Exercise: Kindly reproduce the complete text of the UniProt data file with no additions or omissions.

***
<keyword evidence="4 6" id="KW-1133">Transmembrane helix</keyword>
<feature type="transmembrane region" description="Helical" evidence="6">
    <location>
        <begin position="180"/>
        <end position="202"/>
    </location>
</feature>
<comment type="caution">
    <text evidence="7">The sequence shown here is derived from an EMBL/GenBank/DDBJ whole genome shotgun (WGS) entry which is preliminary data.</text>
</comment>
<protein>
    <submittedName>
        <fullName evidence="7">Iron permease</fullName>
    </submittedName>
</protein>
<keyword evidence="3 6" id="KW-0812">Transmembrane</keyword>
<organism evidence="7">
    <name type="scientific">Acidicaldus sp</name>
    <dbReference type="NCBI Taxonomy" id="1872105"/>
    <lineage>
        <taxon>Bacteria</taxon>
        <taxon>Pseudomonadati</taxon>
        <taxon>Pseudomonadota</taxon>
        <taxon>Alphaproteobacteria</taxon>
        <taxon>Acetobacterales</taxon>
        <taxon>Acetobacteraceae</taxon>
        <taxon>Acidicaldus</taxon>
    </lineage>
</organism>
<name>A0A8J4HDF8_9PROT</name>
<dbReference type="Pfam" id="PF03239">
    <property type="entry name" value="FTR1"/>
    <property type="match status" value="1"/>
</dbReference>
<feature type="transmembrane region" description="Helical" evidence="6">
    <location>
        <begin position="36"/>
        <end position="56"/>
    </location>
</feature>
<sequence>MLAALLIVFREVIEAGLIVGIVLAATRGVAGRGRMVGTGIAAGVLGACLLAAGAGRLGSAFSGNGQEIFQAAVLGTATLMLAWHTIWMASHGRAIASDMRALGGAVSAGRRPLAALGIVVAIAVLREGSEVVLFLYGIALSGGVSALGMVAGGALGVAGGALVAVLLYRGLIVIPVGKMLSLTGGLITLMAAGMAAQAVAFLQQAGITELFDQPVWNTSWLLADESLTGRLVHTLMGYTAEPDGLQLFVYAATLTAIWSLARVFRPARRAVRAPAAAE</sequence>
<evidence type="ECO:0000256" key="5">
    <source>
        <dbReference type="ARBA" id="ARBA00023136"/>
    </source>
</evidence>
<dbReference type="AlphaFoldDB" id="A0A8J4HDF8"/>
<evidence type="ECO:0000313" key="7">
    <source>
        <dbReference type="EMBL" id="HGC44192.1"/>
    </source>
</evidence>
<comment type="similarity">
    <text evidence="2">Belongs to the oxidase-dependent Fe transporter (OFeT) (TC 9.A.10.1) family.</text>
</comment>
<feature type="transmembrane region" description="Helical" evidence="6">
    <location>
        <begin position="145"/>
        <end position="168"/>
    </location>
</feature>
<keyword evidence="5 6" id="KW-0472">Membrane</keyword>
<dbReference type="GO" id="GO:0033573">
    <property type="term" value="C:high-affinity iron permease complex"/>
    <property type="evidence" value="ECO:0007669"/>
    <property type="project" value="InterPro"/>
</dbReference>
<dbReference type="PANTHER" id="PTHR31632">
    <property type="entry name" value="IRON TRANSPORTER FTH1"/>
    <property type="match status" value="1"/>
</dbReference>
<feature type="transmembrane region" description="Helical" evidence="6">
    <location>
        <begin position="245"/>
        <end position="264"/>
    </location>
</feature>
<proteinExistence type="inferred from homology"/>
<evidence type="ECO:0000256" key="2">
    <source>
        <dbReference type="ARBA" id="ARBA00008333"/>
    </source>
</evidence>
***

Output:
<keyword evidence="4 6" id="KW-1133">Transmembrane helix</keyword>
<feature type="transmembrane region" description="Helical" evidence="6">
    <location>
        <begin position="180"/>
        <end position="202"/>
    </location>
</feature>
<comment type="caution">
    <text evidence="7">The sequence shown here is derived from an EMBL/GenBank/DDBJ whole genome shotgun (WGS) entry which is preliminary data.</text>
</comment>
<protein>
    <submittedName>
        <fullName evidence="7">Iron permease</fullName>
    </submittedName>
</protein>
<keyword evidence="3 6" id="KW-0812">Transmembrane</keyword>
<organism evidence="7">
    <name type="scientific">Acidicaldus sp</name>
    <dbReference type="NCBI Taxonomy" id="1872105"/>
    <lineage>
        <taxon>Bacteria</taxon>
        <taxon>Pseudomonadati</taxon>
        <taxon>Pseudomonadota</taxon>
        <taxon>Alphaproteobacteria</taxon>
        <taxon>Acetobacterales</taxon>
        <taxon>Acetobacteraceae</taxon>
        <taxon>Acidicaldus</taxon>
    </lineage>
</organism>
<name>A0A8J4HDF8_9PROT</name>
<dbReference type="Pfam" id="PF03239">
    <property type="entry name" value="FTR1"/>
    <property type="match status" value="1"/>
</dbReference>
<feature type="transmembrane region" description="Helical" evidence="6">
    <location>
        <begin position="36"/>
        <end position="56"/>
    </location>
</feature>
<sequence>MLAALLIVFREVIEAGLIVGIVLAATRGVAGRGRMVGTGIAAGVLGACLLAAGAGRLGSAFSGNGQEIFQAAVLGTATLMLAWHTIWMASHGRAIASDMRALGGAVSAGRRPLAALGIVVAIAVLREGSEVVLFLYGIALSGGVSALGMVAGGALGVAGGALVAVLLYRGLIVIPVGKMLSLTGGLITLMAAGMAAQAVAFLQQAGITELFDQPVWNTSWLLADESLTGRLVHTLMGYTAEPDGLQLFVYAATLTAIWSLARVFRPARRAVRAPAAAE</sequence>
<evidence type="ECO:0000256" key="5">
    <source>
        <dbReference type="ARBA" id="ARBA00023136"/>
    </source>
</evidence>
<dbReference type="AlphaFoldDB" id="A0A8J4HDF8"/>
<evidence type="ECO:0000313" key="7">
    <source>
        <dbReference type="EMBL" id="HGC44192.1"/>
    </source>
</evidence>
<comment type="similarity">
    <text evidence="2">Belongs to the oxidase-dependent Fe transporter (OFeT) (TC 9.A.10.1) family.</text>
</comment>
<feature type="transmembrane region" description="Helical" evidence="6">
    <location>
        <begin position="145"/>
        <end position="168"/>
    </location>
</feature>
<keyword evidence="5 6" id="KW-0472">Membrane</keyword>
<dbReference type="GO" id="GO:0033573">
    <property type="term" value="C:high-affinity iron permease complex"/>
    <property type="evidence" value="ECO:0007669"/>
    <property type="project" value="InterPro"/>
</dbReference>
<dbReference type="PANTHER" id="PTHR31632">
    <property type="entry name" value="IRON TRANSPORTER FTH1"/>
    <property type="match status" value="1"/>
</dbReference>
<feature type="transmembrane region" description="Helical" evidence="6">
    <location>
        <begin position="245"/>
        <end position="264"/>
    </location>
</feature>
<proteinExistence type="inferred from homology"/>
<evidence type="ECO:0000256" key="2">
    <source>
        <dbReference type="ARBA" id="ARBA00008333"/>
    </source>
</evidence>